Mid-September to early October, what is often referred to as ‘conference season’, ultimately saw very little concrete shift on Brexit. The Conservative party conference yielded a May speech without a cough, a P45, or a collapsing slogan in sight, and produced a rare human moment for our embattled PM. Even so, the speech didn’t even mention her Chequers plan, in another attempt to satisfy everyone, by ultimately satisfying no one. At the Lib Dem conference, Sir Vince Cable attempted to convince us that there is such a thing as a radical moderate. Meanwhile, the Labour conference saw the party shift its stance monumentally, from not considering a second referendum, to considering a second referendum as a last possible resort.
Labour’s reluctance to budge on a second referendum is especially interesting given the fact that of their 540,000 members, 86% back a People’s Vote on Brexit. What was perhaps more interesting, certainly to the party’s leadership, is that their new young and urban-based members that make up the main body of the Momentum group, has remained silent on the issue.
While Momentum’s raison d’être is to support Jeremy Corbyn, tensions were rising as Labour continually stopped short of backing a People’s Vote. Momentum’s core mantra is the call to open up politics and shift power away from ‘the few’ towards ‘the many’. In this case, this applies less to taxes and more to making sure the party’s membership agrees with the direction the of the party’s leadership. For instance, they backed the McDonnell amendment in 2017, which lowered the threshold of Parliamentary Labour Party MPs that are needed to nominate candidates in leadership contests, from 15% to 10%. This year, Momentum was fighting for the mandatory reselection of MPs, and achieved some reform in making it easier for members to deselect local MPs. A cynic might read these battles as a faction in power, and one that is desperate to stay there. But, from the point of view of Momentum members these reforms are about giving more of a voice to Labour members, and avoiding the re-treading of a past of men in suits, locked in a room making all the decisions. Hence the dilemma over Brexit: if Momentum is about democracy and about keeping Jeremy Corbyn in power, what is to be done if those two interests do not align any longer?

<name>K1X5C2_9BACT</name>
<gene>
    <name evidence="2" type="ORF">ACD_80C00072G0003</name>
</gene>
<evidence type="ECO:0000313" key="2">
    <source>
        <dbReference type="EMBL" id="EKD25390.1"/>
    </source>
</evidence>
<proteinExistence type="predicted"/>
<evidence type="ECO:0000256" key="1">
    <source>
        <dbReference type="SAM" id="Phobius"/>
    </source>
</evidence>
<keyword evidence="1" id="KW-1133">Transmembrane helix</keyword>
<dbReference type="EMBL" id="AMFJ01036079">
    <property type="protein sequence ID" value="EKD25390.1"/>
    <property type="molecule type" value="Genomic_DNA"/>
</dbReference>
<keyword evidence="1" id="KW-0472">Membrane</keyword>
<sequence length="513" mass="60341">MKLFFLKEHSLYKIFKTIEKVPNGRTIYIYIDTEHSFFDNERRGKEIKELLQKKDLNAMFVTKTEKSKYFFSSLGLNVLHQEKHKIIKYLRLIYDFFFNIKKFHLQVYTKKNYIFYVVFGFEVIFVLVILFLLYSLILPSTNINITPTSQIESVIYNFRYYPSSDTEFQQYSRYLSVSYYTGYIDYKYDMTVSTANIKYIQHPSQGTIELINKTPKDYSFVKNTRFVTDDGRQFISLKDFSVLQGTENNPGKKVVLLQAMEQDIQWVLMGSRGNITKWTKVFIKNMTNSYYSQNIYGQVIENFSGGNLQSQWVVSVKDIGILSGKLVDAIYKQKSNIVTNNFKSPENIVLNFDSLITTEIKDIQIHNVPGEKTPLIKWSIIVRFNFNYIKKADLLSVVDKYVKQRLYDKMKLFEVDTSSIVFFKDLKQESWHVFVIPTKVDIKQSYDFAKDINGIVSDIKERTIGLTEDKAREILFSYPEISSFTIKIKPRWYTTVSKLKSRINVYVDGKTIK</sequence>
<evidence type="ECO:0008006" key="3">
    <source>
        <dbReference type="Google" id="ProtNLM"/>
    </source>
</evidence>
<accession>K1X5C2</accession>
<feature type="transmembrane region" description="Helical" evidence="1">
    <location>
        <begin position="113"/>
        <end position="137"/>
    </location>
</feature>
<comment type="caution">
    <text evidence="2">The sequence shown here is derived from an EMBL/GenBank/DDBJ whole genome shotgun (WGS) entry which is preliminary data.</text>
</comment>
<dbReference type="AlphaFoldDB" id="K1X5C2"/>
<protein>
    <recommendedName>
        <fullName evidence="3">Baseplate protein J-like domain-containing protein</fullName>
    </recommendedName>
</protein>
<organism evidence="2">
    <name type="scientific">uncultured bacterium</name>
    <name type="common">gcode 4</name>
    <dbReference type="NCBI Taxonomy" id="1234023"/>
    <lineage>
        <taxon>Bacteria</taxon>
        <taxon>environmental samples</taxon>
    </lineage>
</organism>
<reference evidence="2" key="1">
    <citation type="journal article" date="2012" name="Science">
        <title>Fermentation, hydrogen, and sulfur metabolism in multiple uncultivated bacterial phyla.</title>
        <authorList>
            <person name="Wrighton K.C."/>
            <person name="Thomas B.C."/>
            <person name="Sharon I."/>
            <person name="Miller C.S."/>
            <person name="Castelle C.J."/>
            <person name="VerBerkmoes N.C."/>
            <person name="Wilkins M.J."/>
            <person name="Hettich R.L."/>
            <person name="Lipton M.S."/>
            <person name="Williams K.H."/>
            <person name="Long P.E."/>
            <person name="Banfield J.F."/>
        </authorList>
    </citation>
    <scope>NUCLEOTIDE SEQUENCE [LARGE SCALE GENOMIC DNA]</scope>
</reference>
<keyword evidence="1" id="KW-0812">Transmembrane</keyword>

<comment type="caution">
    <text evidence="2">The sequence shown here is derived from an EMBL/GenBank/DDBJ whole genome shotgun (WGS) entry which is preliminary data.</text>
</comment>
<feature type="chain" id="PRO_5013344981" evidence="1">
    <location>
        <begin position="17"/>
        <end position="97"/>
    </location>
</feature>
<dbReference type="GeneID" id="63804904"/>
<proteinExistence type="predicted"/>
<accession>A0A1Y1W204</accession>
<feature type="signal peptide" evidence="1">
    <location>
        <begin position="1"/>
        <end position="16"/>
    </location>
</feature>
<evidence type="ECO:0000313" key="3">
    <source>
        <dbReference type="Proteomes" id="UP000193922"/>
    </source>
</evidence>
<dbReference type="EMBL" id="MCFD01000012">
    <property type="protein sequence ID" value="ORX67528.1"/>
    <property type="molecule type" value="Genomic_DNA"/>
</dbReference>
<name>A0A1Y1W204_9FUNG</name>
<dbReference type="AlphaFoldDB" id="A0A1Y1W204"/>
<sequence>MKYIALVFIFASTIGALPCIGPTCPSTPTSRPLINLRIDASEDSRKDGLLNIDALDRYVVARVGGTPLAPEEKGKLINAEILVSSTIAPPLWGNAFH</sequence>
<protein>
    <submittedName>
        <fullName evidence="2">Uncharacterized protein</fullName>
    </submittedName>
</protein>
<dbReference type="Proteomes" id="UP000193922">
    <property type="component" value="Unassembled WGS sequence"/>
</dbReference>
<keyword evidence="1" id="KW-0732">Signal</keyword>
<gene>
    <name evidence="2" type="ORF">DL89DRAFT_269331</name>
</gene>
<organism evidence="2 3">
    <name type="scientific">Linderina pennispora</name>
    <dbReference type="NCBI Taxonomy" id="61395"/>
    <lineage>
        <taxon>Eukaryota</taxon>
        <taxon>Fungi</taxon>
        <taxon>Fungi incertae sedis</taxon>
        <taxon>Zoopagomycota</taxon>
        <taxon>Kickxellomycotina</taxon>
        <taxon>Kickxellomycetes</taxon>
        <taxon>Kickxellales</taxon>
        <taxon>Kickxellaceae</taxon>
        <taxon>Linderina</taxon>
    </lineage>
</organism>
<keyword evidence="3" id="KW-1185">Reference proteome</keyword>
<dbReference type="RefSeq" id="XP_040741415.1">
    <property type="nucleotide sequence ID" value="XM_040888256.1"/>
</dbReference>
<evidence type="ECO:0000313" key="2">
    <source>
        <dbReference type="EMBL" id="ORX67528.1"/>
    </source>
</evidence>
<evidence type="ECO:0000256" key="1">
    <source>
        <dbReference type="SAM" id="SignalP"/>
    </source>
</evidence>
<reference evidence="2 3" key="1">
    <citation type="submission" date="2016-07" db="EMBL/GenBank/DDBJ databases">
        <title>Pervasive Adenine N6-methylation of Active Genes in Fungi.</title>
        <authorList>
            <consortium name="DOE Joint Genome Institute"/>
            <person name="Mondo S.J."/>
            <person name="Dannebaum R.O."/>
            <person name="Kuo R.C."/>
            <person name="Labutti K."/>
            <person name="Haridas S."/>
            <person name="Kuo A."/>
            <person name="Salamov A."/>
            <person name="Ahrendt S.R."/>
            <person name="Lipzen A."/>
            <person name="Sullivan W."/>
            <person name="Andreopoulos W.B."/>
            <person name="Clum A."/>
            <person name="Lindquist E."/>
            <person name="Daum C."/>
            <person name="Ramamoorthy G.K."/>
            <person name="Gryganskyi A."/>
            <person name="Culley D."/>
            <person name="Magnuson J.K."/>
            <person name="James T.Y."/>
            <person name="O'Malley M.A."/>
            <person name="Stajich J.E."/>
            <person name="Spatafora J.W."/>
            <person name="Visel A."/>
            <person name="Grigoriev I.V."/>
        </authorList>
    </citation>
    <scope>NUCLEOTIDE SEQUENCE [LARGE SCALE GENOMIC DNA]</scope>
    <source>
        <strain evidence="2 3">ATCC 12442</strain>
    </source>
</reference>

After a 6-hour meeting with delegates, trade unions, the party leadership and other interested parties, a motion was finally agreed on to vote on whether Labour would open itself up to the mere possibility of another referendum. Even then, that would only be if the party failed to trigger another General Election. The motion passed, of course, as it was designed to, and a lot of members seemed to leave conference with a spring in their step, confident that this blip in the never-ending Jeremy Corbyn parade had been avoided.
But why is a People’s Vote seen as so antithetical to Jeremy Corbyn and his future success? For one thing, it cannot be denied that Corbyn has never really been passionate about staying in the European Union. Though he backed the Remain vote, he famously said he was “seven out of ten” on the EU during the referendum campaign. A decision to back another referendum would undermine his own position as a Eurosceptic.
But Corbyn’s position on Europe tends to be fairly plastic. What’s more at stake, and rightly so, is the Labour vote in Leave seats. While Jeremy Corbyn’s rise to power has helped shore up Labour support in urban areas, the so-called ‘heartlands’ in the North and the Midlands; has dwindled. There are reports that Labour stands to gain 1.7 million votes if they backed a People’s Vote, losing only about 200,000. However, it’s likely that this will generate support in areas which are already securely under Labour control, and would distance the Party from their traditional votes in old, industrial centres.